The Ukraine Spring ‘Offense’ HAS begun…..
I don’t care what the media says….
The Ukraine forces have turned things around and are retaking ground in Bakhmut, while the Wagner Group leader if knocking Russian miliarty leaders….
The Russian’s are shipping people out of the Zaporizhzhia and Crimea area’s…..
Things Are moving….
China talking to both parties….
While Putin stays home….
Zelensky is again on the move…This time to Italy….
Ukrainian commanders said their troops were advancing in localized attacks near the eastern city of Bakhmut.
Here’s what we’re covering:
Kyiv’s gains near Bakhmut raise alarms in Russia that Ukraine’s counteroffensive has begun.
Recriminations plague Russian forces as Ukraine steps up pressure.
China will send an envoy to Russia and Ukraine in a quest for peace talks.
Turkish opposition leader accuses Kremlin of election meddling, straining a strategic alliance.
Top E.U. diplomat vows to stand with Ukraine for the long haul.
Russian-ordered evacuations near Ukraine’s Zaporizhzhia nuclear plant alarm officials.
Kherson was a symbol of hope when it was liberated. Now ‘death is everywhere.’….
Russia’s Defense Ministry denied reports of Ukrainian forces breaking through on the front lines. Ukrainian President Volodymyr Zelensky said his country needed to wait for more equipment to arrive before starting a spring offensive — even as defense officials announced gains around Bakhmut. Some Ukrainians fear that, if the counteroffensive is perceived as falling short, pressure will grow on Zelensky to negotiate a peace deal with Moscow, or Western support could wane.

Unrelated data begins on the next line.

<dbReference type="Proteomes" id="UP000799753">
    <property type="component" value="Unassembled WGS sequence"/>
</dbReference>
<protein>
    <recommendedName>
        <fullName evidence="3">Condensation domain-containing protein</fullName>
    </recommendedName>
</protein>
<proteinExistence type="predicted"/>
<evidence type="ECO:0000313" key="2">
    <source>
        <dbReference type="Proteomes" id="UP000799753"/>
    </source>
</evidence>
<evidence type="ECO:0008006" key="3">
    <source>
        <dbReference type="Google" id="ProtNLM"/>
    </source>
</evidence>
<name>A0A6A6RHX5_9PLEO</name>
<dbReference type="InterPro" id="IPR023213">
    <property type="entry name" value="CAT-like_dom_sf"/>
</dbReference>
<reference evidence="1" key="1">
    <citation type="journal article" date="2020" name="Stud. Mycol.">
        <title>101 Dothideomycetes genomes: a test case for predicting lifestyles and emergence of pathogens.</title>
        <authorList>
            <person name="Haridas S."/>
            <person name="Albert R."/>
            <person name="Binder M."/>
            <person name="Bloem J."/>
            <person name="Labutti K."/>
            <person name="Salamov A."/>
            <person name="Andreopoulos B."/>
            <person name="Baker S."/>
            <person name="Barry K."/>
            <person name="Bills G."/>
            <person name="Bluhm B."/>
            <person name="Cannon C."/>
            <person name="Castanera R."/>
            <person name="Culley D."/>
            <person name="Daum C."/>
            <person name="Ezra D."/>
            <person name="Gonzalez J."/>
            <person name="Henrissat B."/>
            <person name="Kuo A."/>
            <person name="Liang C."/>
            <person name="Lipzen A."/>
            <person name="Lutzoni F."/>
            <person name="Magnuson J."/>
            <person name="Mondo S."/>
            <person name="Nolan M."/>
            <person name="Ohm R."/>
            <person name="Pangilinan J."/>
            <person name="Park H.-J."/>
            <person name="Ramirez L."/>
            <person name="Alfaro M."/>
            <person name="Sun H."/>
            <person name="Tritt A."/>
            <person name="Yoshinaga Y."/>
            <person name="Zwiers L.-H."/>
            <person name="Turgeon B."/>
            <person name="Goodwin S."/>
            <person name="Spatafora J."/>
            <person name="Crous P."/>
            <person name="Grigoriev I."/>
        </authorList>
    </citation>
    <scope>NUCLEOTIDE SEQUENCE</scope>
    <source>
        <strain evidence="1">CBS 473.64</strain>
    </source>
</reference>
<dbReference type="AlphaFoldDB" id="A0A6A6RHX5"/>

Here’s the latest on the war and its ripple effects across the globe.
- Prigozhin asked Russia’s defense minister to visit Bakhmut to assess the “difficult situation” there for himself. In a letter published Friday on Telegram, a day after he claimed that Ukraine has started its offensive, the Wagner chief said his forces control 95 percent of the city. But “the enemy has launched a number of successful counterattacks” on Russian forces, he said. Prigozhin has been openly critical of the Russian military and continues to accuse its leaders of failing to provide his forces with enough ammunition in Bakhmut.
- Ukrainian military officials also claim to have made gains around Bakhmut. On Friday, Deputy Defense Minister Hanna Maliar wrote on Telegram that Ukrainian troops have advanced two kilometers (1.2 miles) over the past week. Her statement echoed comments by Col. Gen. Oleksandr Syrsky, Ukraine’s ground forces commander, who said earlier this week that Russian forces have retreated along some parts of the front line.